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There are many ways to build useful apps to run your business with Access 2013. You can download an app via the Office Store, build an app using a Web App Template, or create a Custom Web App. You also have the ability to make a desktop database, just like you always have in Access. Each method offers a fast and easy way to get started. Several members of the Access team explain more in a video.
In Access 2013, we've made a lot of changes so that you can quickly make a great user interface for your web databases. First, Access 2013 will automatically generate useful views based on your data. Second, you'll be able to use special controls for dealing with related data—the related items control and the autocomplete control. With this interface, the people who use your app will have easy time entering data. Erik Kennedy, a Program Manager on Access explains in a video.
Access 2013 web apps feature a new, deep integration with SQL Server and SQL Azure. In Access 2010, when you created a web application on SharePoint, the tables in your database were stored as SharePoint lists on the site that housed the application. When you use Access 2013 to create a web app on SharePoint, Access Services will create a SQL Server or SQL Azure database that houses all of your Access objects. This new architecture increases performance and scalability; it also opens up new opportunities for SQL developers to extend and work with the data in Access apps.
Automating the relinking of tables just makes good sense. This is especially true if you are distributing your database to others. It can save you a lot of headaches, trouble, travel, and time. You do not have to be physically present, nor do you need to remotely access another computer. Additionally, you do not have to enter the names of your back end database(s) or your linked tables.
In this post, guest blogger Patrick Wood shows you how you can call a single procedure using just a little code to automatically relink your back-end tables, even when the database files have been moved to a different folder. The procedure will also relink the tables in multiple back-ends. And best of all, you don't have to know much about writing code to make this work.
You can use Access 2013 and the Office 365 Preview to build a web app almost immediately and start using it to track the things you care about. There's no need to set up expensive or complicated servers, but you can still take advantage of the speed, security and simplicity that comes with server-based apps. Follow these steps to get started in minutes.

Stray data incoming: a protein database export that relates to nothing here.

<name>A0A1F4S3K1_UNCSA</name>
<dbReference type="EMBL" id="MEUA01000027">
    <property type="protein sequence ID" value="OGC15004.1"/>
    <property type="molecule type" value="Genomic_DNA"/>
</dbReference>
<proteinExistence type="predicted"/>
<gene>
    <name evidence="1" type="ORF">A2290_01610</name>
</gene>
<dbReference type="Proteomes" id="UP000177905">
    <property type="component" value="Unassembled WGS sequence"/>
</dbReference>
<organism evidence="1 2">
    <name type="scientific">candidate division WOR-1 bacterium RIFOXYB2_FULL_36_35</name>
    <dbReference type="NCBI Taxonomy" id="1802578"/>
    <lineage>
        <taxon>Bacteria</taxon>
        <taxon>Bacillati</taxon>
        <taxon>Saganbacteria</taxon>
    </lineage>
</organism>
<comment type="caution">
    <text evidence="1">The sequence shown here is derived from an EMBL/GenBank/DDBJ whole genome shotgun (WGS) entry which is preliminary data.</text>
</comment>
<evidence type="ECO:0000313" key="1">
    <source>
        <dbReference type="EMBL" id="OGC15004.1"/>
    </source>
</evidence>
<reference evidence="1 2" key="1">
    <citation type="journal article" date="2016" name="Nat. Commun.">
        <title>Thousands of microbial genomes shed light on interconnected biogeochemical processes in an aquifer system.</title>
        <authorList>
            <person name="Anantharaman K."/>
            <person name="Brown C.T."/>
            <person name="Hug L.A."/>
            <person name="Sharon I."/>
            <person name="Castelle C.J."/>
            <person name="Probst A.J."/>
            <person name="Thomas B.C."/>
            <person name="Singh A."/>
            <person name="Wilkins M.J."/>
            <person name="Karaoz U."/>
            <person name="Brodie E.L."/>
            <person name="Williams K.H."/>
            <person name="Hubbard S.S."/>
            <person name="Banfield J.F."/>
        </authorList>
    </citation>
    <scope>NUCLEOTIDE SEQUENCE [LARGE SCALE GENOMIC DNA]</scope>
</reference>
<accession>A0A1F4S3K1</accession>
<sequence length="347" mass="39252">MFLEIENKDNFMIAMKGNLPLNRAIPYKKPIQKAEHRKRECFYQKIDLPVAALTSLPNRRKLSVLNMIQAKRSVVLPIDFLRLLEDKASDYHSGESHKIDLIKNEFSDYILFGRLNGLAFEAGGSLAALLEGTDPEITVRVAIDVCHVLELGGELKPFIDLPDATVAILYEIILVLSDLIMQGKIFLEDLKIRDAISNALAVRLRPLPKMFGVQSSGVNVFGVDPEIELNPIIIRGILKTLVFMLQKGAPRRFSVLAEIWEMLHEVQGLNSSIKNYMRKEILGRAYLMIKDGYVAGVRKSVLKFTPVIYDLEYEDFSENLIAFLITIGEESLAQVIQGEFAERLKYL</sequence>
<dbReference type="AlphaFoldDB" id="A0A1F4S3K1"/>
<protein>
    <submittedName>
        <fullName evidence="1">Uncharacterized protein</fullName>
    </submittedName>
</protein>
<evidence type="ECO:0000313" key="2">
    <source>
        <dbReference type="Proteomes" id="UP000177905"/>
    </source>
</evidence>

The Access team is proud to introduce the Access 2013 public preview, which will make it easier than ever for everyday people to organize the data in their lives and businesses using Access apps. This release focuses on bringing Access databases to the web through Office 365. We've made lots of improvements to help you build professional apps more quickly than ever. In addition, your data is now stored in a full-fledged SQL Server database for speed, reliability, and extensibility.
You fire up Access and load your favorite app only to see its performance drag like molasses in winter. Access MVP Juan Soto and founder of IT Impact, Inc. shares five performance tips that will tune up your database.
Queries are a fundamental part of any database: among other things, they are the way you ask questions about your data. If you think of a query as a question, query criteria are your way of making the question as specific as possible. So a question like "What are my contacts' birthdays?" can be more like "Whose birthdays are coming up next month?"
A well designed database stores data in a normalized format with dates defined in a field so that new data is simply added as additional records. However, people want to see data with dates grouped by columns. This can be done by using a crosstab query. However, when creating reports based on crosstab queries, we need to control the specific column names that are returned by the query. Otherwise, the report cannot refer to the query's fields.
Here's a neat trick that you can use to filter a Continuous or Split form while your users are typing in a Combo Box. As the user types, the form filter updates to display full or partial matches for the value entered.
This example uses a slightly modified version of the Northwind 2007 Template, available for download from Microsoft. The "Customer List" form is a Split form that displays a list of all customers. We want to allow users to filter this list to easily find a customer, even without knowing the full customer name.
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